Taxes and the Sharing Economy - AirBnB

Technology is taking the business world by storm. Now you can rent out a room, transport travelers or offer other goods and services online with just a click of a mouse or touch on a phone. But this new “sharing economy” leads to several interesting tax issues we will explore in this new series. 

[Part One of an Ongoing Series on Taxes and the Sharing Economy]

Airbnb: Tax Rules You Need to Know

Are you going away on an extended vacation or business trip this summer? While you’re gone, your house, apartment or vacation home will likely remain dormant. But there’s a way for property owners to make some money while they are away from home.

Airbnb has become one of the most popular sites in the new “sharing economy.”    

Simply put, you rent your place or other facility, like an RV, for a specific period of time. It can also be a guest room that’s usually unoccupied. Then the site pays you for this service. Listing your space for rent on Airbnb is free and it will even send a photographer to capture a wide-angle shot for better viewing.

Furthermore, if you send people invites, they will receive travel credits to be used for rentals. Also, you’re entitled to travel credits as the host. And you can even choose to restrict lodgers to a select group of people – say, supporters of your alma mater’s basketball team during Match Madness.

What are the tax consequences? The rules for this recent innovation are still evolving, but the IRS has issued some general guidelines.

First and foremost, the amount you earn as an Airbnb host constitutes taxable income. Typically, you’ll receive a 1099 form from the company, stating the amount you earned during the year. It’s up to you to report the income on your return, when this is required.

Second, as an Airnbnb host, you’re generally subject to the tax rules that apply to other landlords. That means you may be able to write off some of your related expenses within certain limits. The exact tax treatment depends on how long you rent out the place and, if it’s for an extended period, how much time you used it personally.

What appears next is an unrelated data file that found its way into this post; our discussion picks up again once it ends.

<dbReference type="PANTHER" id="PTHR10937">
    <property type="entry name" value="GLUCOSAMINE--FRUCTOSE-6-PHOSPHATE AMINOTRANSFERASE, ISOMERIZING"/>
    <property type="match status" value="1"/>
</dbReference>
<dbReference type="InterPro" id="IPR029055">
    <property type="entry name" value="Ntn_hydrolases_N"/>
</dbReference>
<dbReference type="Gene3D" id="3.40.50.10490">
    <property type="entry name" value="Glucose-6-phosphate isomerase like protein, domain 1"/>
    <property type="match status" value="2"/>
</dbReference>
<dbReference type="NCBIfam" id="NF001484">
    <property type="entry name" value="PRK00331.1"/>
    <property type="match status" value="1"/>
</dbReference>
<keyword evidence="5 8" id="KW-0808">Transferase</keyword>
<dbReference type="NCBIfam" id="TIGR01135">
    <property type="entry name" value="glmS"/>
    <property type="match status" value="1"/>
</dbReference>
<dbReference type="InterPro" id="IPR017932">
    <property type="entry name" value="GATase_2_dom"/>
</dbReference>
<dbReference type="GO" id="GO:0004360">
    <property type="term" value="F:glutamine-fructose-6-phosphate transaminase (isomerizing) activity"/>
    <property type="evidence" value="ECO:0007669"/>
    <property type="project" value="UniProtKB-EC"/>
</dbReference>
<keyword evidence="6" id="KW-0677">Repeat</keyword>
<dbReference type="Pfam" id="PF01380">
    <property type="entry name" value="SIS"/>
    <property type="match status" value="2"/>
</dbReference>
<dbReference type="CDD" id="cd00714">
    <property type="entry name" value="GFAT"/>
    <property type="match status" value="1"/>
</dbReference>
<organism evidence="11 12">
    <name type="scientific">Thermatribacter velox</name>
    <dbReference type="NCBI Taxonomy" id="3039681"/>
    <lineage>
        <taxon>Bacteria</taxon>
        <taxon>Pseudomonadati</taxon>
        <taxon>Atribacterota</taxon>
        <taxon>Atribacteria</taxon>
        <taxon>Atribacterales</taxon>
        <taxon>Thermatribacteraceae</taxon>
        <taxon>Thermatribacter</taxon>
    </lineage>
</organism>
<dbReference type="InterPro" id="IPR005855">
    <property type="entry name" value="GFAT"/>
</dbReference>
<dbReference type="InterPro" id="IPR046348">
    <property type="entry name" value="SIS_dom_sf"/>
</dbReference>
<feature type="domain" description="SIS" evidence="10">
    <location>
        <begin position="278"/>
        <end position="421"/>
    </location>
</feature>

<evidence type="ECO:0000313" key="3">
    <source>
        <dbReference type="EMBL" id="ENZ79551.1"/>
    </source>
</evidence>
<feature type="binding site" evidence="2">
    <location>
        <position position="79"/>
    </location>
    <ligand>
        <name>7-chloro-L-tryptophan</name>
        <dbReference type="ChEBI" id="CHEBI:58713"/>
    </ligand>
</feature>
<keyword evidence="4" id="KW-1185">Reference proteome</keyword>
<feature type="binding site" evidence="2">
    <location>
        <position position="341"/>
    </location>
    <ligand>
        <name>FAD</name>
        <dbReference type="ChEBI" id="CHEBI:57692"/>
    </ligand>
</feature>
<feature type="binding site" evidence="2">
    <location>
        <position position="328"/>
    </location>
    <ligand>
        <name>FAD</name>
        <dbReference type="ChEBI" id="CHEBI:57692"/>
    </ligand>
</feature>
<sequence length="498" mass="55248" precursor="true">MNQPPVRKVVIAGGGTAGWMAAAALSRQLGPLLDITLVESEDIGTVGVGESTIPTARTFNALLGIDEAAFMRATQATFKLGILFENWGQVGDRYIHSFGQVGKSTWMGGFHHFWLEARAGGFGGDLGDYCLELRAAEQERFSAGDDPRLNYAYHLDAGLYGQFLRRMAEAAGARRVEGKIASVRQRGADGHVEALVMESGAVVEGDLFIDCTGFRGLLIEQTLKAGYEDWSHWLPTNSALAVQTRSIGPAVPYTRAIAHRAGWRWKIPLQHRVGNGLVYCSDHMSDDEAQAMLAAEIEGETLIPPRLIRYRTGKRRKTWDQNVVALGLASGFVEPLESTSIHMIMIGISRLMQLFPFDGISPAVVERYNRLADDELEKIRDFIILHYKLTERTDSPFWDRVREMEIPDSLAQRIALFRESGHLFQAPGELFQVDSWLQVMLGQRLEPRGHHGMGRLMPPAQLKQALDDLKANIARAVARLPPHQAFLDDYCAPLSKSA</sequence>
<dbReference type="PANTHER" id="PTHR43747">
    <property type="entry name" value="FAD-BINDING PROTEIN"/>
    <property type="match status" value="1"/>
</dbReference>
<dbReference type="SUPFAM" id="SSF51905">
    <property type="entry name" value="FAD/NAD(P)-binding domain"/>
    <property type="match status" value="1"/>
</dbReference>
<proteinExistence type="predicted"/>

• If you rent out a place for no more than 14 days during the year, there’s a simple approach. You don’t have to report any of the rental income, but you’re not entitled to deduct any expenses either. The entire transaction is tax-free.
  • If you rent out the place longer than 14 days, you must report the income and then you can claim offsetting deductions for 100% of your direct expenses, like the cost of cleaning up after tenants leave, and a proportionate share of indirect expenses like utilities and repairs. Plus, you may be entitled to a depreciation allowance.

Special rule: If your personal use exceeds the greater of 14 days or 10% of the time your place is rented out, your deductions are limited to the amount of rental income. In other words, you can’t claim a loss. This rule requires you to calculate your personal use for the year.

For example, say that an Airbnb host goes on vacation for the month of August and rents out a city apartment during that time. Thus, the host uses the apartment personally for 334 days and rents it out for 31 days. So the personal use exceeds the 14 day/10% limit. As a result, the host may deduct 100% of the direct expenses and 8.5 percent of the indirect expenses (31 divided by 365), up to the amount of rental income. Other calculations are required if you rent out only a portion of the home – for example, one bedroom.

Naturally, other tax aspects will come into play. Airbnb hosts are encouraged to seek guidance from their tax advisors.